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Bonnie and Clyde back in theaters to celebrate 50th birthday This year marks the 50th anniversary of the release of Bonnie and Clyde (1967), one of the most popular and controversial films of its time – if not all time. The fact-based saga of Depression-era Mark Burger bank robbers Clyde Barrow and Bonnie Contributing Parker made instant superstars of Warren columnist Beatty and Faye Dunaway in the title roles. The film also provided major career boosts to co-stars Michael J. Pollard, Estelle Parsons, Gene Wilder (in his screen debut) and, perhaps most importantly – at least to this movie maven – Gene Hackman (who had just been fired from playing Mr. Robinson in The Graduate). To commemorate this event, Fathom Events and the TCM Big Screen Classics Series will be presenting Bonnie and Clyde back on the silver screen, exactly 50 years to the day on Aug. 13 when the film opened. Of the 700 cinemas nationwide hosting the event, two are right here in the Triad: The Cinemark Brassfield Cinema 10 located at 2101 New Garden Road, Greensboro and the Regal Greensboro Grande Stadium 16 located at 3205 Northline Ave., Greensboro. There will be two screenings at each theater Sunday, followed by encore screenings Wednesday. “They’re young … they’re in love … and they kill people.” That was the tag line for the film’s poster, and it was certainly accurate. Bonnie and Clyde was Beatty’s baby all the way. Determined to call the shots and control his own career, he set out to produce the film, supervise casting and hire director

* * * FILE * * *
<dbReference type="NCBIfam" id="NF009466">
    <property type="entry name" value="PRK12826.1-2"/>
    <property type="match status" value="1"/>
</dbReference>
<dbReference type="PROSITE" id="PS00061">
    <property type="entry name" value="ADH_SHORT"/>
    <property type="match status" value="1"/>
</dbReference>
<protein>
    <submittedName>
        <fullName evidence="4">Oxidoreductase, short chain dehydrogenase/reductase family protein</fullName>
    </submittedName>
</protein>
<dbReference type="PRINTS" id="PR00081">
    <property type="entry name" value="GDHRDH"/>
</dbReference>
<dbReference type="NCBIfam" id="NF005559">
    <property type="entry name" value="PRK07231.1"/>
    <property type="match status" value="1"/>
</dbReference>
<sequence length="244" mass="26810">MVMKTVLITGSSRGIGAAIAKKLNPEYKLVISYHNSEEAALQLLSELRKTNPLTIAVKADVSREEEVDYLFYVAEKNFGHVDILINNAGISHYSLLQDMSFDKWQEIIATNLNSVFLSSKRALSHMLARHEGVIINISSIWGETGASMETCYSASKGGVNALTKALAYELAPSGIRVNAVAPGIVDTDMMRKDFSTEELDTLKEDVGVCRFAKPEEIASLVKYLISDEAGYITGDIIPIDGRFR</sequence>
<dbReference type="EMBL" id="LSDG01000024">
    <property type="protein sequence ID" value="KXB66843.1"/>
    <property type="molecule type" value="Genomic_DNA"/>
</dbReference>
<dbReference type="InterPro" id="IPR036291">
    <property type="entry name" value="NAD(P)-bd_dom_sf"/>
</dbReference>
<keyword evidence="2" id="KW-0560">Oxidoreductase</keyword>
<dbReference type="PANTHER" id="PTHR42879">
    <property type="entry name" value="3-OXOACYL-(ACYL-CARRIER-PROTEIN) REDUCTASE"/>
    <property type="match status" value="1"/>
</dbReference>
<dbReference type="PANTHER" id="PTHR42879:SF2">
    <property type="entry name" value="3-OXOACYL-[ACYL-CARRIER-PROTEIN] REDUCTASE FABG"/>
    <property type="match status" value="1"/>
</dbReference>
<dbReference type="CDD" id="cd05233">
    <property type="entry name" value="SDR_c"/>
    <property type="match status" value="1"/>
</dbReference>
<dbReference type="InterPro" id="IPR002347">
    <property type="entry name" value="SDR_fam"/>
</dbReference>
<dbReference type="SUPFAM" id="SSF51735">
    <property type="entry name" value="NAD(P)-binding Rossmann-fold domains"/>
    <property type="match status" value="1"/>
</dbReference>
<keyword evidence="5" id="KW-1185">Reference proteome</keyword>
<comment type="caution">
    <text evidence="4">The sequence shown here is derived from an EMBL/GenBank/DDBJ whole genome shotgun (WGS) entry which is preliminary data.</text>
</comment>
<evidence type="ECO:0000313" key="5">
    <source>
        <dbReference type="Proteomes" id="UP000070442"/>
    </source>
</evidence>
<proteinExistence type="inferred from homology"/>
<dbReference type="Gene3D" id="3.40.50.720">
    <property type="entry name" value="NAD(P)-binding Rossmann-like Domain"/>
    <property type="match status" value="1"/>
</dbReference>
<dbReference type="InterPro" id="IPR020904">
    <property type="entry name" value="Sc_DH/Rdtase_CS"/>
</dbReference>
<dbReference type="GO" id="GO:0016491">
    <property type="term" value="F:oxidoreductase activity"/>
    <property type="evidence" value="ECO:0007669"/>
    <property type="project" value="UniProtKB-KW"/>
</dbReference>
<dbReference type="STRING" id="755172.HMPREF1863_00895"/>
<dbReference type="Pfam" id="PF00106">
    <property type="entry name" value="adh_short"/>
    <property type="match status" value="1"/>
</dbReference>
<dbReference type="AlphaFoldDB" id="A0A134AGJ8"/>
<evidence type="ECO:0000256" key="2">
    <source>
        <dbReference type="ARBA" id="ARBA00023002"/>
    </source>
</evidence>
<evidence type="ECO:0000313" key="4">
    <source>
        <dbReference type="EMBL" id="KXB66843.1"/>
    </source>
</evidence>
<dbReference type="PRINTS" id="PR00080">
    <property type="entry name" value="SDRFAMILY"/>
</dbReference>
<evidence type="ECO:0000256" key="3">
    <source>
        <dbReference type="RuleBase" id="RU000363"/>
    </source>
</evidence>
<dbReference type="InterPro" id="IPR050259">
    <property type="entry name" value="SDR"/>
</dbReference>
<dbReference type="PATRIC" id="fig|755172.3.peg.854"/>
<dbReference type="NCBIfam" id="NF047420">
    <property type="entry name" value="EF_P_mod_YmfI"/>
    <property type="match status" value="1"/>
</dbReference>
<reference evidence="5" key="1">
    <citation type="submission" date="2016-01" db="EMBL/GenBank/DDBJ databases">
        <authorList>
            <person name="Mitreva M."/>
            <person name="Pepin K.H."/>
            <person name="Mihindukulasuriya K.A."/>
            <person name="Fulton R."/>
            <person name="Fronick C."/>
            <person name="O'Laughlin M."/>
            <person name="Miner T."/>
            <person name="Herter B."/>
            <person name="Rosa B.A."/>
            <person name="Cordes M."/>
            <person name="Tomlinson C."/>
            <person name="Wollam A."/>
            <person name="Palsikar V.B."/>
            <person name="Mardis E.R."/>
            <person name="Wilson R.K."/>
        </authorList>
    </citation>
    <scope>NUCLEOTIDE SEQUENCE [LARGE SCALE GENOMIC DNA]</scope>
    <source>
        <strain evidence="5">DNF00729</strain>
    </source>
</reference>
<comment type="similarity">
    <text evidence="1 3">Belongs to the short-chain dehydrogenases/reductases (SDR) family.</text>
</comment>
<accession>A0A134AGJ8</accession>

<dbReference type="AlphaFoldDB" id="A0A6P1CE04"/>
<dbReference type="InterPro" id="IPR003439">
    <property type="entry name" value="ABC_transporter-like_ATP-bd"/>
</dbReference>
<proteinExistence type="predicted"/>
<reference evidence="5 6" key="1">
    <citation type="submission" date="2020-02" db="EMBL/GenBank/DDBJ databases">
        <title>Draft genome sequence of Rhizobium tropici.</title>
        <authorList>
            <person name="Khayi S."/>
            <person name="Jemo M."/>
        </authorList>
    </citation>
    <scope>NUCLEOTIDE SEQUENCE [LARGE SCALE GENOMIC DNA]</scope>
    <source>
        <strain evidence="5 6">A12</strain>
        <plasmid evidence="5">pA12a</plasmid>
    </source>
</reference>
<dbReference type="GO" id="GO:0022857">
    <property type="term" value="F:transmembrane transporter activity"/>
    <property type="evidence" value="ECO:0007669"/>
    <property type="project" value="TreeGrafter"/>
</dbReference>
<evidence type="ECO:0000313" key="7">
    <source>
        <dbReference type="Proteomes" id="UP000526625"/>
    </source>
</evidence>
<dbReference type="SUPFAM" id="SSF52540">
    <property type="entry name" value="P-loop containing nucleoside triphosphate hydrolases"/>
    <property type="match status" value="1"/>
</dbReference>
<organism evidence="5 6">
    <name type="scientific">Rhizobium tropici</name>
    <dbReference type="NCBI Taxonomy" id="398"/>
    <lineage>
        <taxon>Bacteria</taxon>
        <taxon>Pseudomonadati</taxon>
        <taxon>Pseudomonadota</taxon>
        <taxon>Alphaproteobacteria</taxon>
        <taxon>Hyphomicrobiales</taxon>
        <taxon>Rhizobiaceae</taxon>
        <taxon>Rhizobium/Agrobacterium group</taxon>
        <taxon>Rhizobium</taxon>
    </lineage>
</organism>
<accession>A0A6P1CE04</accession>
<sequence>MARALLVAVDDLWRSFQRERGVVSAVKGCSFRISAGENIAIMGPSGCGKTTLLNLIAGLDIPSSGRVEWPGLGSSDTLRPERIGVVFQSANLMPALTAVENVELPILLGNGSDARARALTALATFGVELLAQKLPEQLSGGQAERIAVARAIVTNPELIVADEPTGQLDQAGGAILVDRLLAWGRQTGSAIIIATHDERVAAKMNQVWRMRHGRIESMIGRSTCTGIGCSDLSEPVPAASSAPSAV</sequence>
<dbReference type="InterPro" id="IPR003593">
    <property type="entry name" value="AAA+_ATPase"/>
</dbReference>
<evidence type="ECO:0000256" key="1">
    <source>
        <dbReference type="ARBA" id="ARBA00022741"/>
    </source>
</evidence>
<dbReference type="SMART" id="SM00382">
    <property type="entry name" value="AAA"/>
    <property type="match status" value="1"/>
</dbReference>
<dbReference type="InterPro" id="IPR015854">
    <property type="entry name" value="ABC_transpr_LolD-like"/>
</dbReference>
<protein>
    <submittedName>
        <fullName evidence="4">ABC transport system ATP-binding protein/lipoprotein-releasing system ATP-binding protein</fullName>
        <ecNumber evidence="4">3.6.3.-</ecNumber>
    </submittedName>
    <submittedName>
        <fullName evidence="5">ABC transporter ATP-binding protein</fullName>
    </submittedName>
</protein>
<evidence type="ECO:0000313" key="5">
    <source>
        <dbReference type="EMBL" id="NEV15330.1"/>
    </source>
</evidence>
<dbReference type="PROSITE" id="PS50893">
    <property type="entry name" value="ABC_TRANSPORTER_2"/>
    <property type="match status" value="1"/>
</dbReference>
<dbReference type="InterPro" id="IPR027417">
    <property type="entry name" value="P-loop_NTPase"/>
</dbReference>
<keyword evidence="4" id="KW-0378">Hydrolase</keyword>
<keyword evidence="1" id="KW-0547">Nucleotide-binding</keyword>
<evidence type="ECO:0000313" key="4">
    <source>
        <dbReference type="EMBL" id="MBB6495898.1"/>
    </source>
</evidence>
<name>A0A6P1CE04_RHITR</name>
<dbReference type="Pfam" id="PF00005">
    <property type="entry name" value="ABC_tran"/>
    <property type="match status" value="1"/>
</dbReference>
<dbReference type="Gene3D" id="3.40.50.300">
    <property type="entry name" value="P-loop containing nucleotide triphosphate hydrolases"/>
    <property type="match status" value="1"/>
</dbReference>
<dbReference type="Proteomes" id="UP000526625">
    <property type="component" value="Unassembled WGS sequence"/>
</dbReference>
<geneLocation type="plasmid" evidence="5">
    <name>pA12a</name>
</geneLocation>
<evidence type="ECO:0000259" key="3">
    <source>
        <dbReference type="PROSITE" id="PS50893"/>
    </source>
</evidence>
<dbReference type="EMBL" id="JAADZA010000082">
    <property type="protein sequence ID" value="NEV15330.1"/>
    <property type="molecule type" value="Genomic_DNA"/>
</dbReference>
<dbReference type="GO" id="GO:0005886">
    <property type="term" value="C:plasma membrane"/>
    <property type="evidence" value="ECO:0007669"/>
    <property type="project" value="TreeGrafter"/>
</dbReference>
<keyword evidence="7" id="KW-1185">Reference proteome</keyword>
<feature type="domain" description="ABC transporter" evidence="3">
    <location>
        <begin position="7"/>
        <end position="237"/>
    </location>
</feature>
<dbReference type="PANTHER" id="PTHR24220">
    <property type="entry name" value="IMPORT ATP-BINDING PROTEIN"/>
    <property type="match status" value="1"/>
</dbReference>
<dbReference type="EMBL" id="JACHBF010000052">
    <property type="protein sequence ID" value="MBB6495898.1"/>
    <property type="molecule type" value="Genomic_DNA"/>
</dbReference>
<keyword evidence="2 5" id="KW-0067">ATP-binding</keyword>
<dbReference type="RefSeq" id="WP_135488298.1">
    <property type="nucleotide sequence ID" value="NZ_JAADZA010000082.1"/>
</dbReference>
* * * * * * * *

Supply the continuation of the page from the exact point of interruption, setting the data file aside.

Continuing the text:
nie and Clyde his favorite film.) The film would receive 10 Academy Award nominations: Best Picture, Best Director, Best Actor, Best Actress, Best Supporting Actor (both Hackman and Pollard), Best Original Screenplay and Best Costume Design, with Oscar wins for Parsons as Best Supporting Actress and for Burnett Guffey’s cinematography. The latter was something of a surprise win, because Guffey did not enjoy working on the film and fell ill during the later stages of production. (That didn’t stop him, however, from accepting the award!) TCM Primetime host Ben Mankiewicz will offer insights and observations about the film before and after each screening. Although Bonnie and Clyde was released before the Motion Picture Association of America had established its ratings system, a very persuasive argument could be made that the success of the film was a major impetus for for the ratings system, which was instituted a year later. As a result, Bonnie and Clyde is rated R for violence, profanity and sexual situations. !